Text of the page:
The Moment has come for Timothy Bradley and Devon Alexander, two guys who may be the best 140-pound fighters in the world. So now what?
Considering their skills and relative youth, this is not likely to be the last such moment in either of their careers but without question when they meet Saturday night inside the Pontiac Superdome it will be the biggest fight of their lives. How each approaches such a moment – and how each copes with the demands of it – will go a long way in deciding who survives it and advances, which is where my concerns for Bradley begin.
Although he is four years older than the 23-year-old Alexander and more battle tested by tougher opposition, Bradley has spent much of this week talking and sounding like someone who has forgotten the most important thing at a time like this – who he is.
On Wednesday Bradley spoke of having worked the mitts with Detroit legend Thomas Hearns, a guy who wasn’t called Hit Man for nothing. He said Hearns kept telling him to turn over his right hand for more power and he suggested that is the approach he may take against his slick and quick southpaw opponent.
Bradley intends to come into the ring sporting the short shorts and high tube socks of Hearns and his peers from the 1980s, Sugar Ray Leonard and Marvin Hagler, hinting he intends to be a throwback to another time.
If this is all just talk and fashion statement it's fine but if it is a reflection of how he actually intends to fight the undefeated Alexander (21-0, 13 KO) it is a mistake of monumental proportions because when The Moment comes the most important thing a fighter can do is remember who he is…and who he is not.
Timothy Bradley is undefeated himself (26-0) and with good reason but he has only 11 knockouts and that’s with good reason too. He is not the kind of fighter who carries into the ring with him what promoter Don King would call “double shock power.’’ He is no Hit Man, although he generally hits his man a lot.
Rather, Bradley is as methodical as a lumberjack and effective in the same way they are. He whacks away and whacks away and eventually cuts down his opponents, turning them over time into less than what they were when the fight began. To beat Alexander, who has lightning speed and fast hands, he must hew to that approach and not deviate.
If he can maintain his usual volume of punches and normal accuracy Bradley will be a formidable opponent for Alexander to deal with even though the speed advantage would seem to be in Alexander’s corner. But if he really feels he needs to be a throwback to another era he will be throwing away the biggest fight of his life.
“I feel I’m a monster at 140 pounds,’’ Bradley said. “I feel stronger than everybody. I think Alexander will be aggressive. I think he’ll force the action. A lot of people feel he’s going to box me but I just feel (he’ll be the aggressor) and I’m ready for it. If he wants to slug it out let’s go!’’
First off, Devon Alexander didn’t get to 21-0 by slugging it out with anyone. Although he may be a slightly more powerful puncher than Bradley neither has the kind of knockout punch that, say, rival Amir Khan carries with him. More importantly, Alexander is the kind of guy who hits you two or three times and then disappears, a fighter who wins with speed and elusiveness more than aggression.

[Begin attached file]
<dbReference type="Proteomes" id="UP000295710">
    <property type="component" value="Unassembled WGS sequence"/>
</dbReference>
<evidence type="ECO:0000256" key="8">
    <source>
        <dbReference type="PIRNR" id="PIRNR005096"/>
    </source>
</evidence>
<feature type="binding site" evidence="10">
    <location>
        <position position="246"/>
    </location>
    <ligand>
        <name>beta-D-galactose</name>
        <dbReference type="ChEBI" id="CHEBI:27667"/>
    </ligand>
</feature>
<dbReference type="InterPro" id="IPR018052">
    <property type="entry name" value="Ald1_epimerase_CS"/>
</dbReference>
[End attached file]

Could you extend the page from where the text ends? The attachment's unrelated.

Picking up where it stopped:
So to assume Alexander is going to decide to “slug it out’’ is, in my mind, to prepare for the wrong kind of battle. Worse, it is one thing to work the mitts with Thomas Hearns. It’s quite another to think you HAVE the mitts of Thomas Hearns.
“I love to take risks,” Bradley said. “That’s what this fight is all about. ‘’
Although boxing is the ultimate risk business it is risk-reward ratio that is most important inside the ring. The winner will have unified half the outstanding world titles at 140 pounds and set themselves up as the No. 1 junior welterweight in the world, creating a potential monster payday against Khan, assuming Khan is willing to take a similar risk. But the fighter who puts himself in that position will be the one who best manages the pressure of the moment without losing himself, something Alexander has more experience with than Bradley.
Last August, Alexander faced former world champion and Olympic medalist Andriy Kotelnik in what was his biggest fight until now. Although he won a clear decision, Alexander did not box well and admitted this week he was overwhelmed by the moment and tried too hard to prove his superiority, paying a high price for it in the process.
“I got away from the plan,’’ Alexander said. “I wanted to impress people too much.’’
Wanting to impress is a noble thing but it can’t be achieved if one tries to be what they are not to do it. That is the fear Bradley supporters should have going into this fight.
In the end of course, it may all have been just talk. He may wear the short shorts and high socks of 30 years ago but still box like who he is, which if he does may very well lead him to the victory he so desperately wants.
But if Timothy Bradley really wants to achieve his goal he has to remember he is a fighter who works methodically, not concussively. He is a fighter who cuts you down a little at a time, breaking down your body and your defenses before finally breaking down your will.
He is not Thomas Hearns even if he dresses like him. He is who he is. Even if he remembers who that is, this still will be a difficult fight but if he doesn’t it will become an impossible fight to win.
“He can do whatever he comes to do,’’ Alexander said. “I’m prepared to do it all. I believe in my ability.’’
That’s what Timothy Bradley has to do too. Not in the ability someone else was blessed with but in the ability he’s been given. If he does he can win Saturday night but if he thinks he has to be someone other than the guy who won those other 26 fights that led to this moment, he’s in for a big surprise…and a bigger heartbreak.